He is hardworking, sincere and dedicated on the field; humble, hopeful and confident off it. In an exclusive interview with CricketCountry’s Karthik Parimal, Cheteshwar Pujara talks candidly about his experiences in First-Class and international cricket thus far, and also his thoughts on soon playing a big role in the Indian middle-order.
Excerpts from the interview:
CricketCountry (CC): It must have been an awesome privilege to share the dressing room with the likes of Sachin Tendulkar, Rahul Dravid and VVS Laxman. While I’m sure most people would have been helpful, whose advice has been most critical, and how?
Cheteshwar Pujara (CP): Everyone has been equally helpful. These are cricketers I’ve grown up watching and I’ve learnt a lot from each one of them. I’ve often approached Sachin, Rahul bhai, Laxman and Virender Sehwag with my questions and all of them have been very helpful. The tips I received from them helped me play a lot better. It’s difficult to single out just one advice. Each one of them has given me the right advices at crucial junctures.
CC: You scored a match-winning 72 at No. 3 in the second innings against Australia on Test debut. Now that Rahul Dravid has retired and the slot is open, would the one-drop slot be your preferred place, if given a choice?
CP: I don’t mind batting at No.3. Right now, my aim is to play Test cricket on a regular basis for India. Also, I cannot be picky. I’ve basically been a top-order batsman but I’ve batted at various positions. Right now, I’d be happy to play at whichever position the team wants me to.
CC: You were chosen to lead India in the Caribbean, ahead of some others in the team. Do you see this as a possible signal that the selectors could be viewing you as another candidate to groom for the job of India captaincy in the future?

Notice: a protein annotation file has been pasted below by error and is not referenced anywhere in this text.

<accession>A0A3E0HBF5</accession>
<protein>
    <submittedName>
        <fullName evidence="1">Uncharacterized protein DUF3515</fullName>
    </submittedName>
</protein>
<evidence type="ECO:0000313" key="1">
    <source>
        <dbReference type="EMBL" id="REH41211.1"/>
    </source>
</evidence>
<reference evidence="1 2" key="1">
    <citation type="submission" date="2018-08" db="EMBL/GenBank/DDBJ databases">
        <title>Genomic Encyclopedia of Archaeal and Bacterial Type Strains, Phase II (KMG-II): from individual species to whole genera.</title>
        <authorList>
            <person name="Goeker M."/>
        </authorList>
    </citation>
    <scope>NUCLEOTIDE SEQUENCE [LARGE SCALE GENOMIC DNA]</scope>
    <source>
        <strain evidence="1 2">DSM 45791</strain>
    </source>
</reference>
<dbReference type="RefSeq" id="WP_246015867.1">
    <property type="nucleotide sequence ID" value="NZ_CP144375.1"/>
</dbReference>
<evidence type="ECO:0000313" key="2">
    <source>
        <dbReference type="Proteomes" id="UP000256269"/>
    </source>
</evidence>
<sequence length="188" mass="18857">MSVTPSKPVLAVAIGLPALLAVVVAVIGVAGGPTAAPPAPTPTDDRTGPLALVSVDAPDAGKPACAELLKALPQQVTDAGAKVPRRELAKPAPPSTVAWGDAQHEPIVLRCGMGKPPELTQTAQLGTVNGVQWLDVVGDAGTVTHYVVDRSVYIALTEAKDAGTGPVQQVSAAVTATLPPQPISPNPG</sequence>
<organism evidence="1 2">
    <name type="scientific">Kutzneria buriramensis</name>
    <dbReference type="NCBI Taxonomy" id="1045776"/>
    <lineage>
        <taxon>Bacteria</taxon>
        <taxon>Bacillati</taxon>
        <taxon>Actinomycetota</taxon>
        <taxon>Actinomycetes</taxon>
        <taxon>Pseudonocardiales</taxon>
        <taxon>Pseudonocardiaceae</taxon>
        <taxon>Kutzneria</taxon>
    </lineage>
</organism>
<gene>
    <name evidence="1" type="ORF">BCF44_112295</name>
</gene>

CP: I don’t think I can comment on that right now. I still have a long way to go. My priority right now is to represent India on a consistent basis. Captaincy is too far away. I am not used to thinking that far. I’ve never been a person for making long-term plans. Also, we currently have a very fine captain in the form of Mahendra Singh Dhoni who’s been doing an excellent job since the last few years. So it’d be unrealistic of me to think that far.
CC: While just about everyone else around you failed with the bat, you were consistent in the West Indies. To what do you attribute the failures of some of India’s brightest hopes?
CP: I think a few players found it difficult to adjust to the conditions. It was a far cry from the conditions we’re used to in India. Also, the pitches in West Indies played a big role. The ball hardly came on to the bat; it often stopped on you. That was one of the reasons I feel that we weren’t as effective as we could have been.
CC: As a captain of that team, which players impressed you the most and who do you think are strong India material?
CP: I don’t think I can pick just a few and say ‘so-and-so’ is India material, because every player in the team chipped in at some point or the other. In the bowling department, Akshay Darekar and Shami Ahmed were very impressive. Their bowling performances are proof of that. I cannot comment on the batting department since almost everyone in the line-up has represented India at some point or the other. Every player in the team has his worth.
CC: You spent a long time in the wilderness following your knee-injury a few months ago. How did you spend that time to stay focused?
CP: I underwent rehabilitation at the National Cricket Academy (NCA) in Bangalore and worked a lot on my fitness. Nevertheless, it was frustrating to stay out of the side and not get to play enough cricket during that time. But as a professional cricketer you have to be prepared for such things. Also, I spent a lot of time with my family and friends, something you can’t often do as a cricketer due to hectic schedules. That helped me de-stress.
CC: Was coming from a place like Saurashtra ever a handicap for you, unlike a player coming from say Mumbai, Delhi or Karnataka?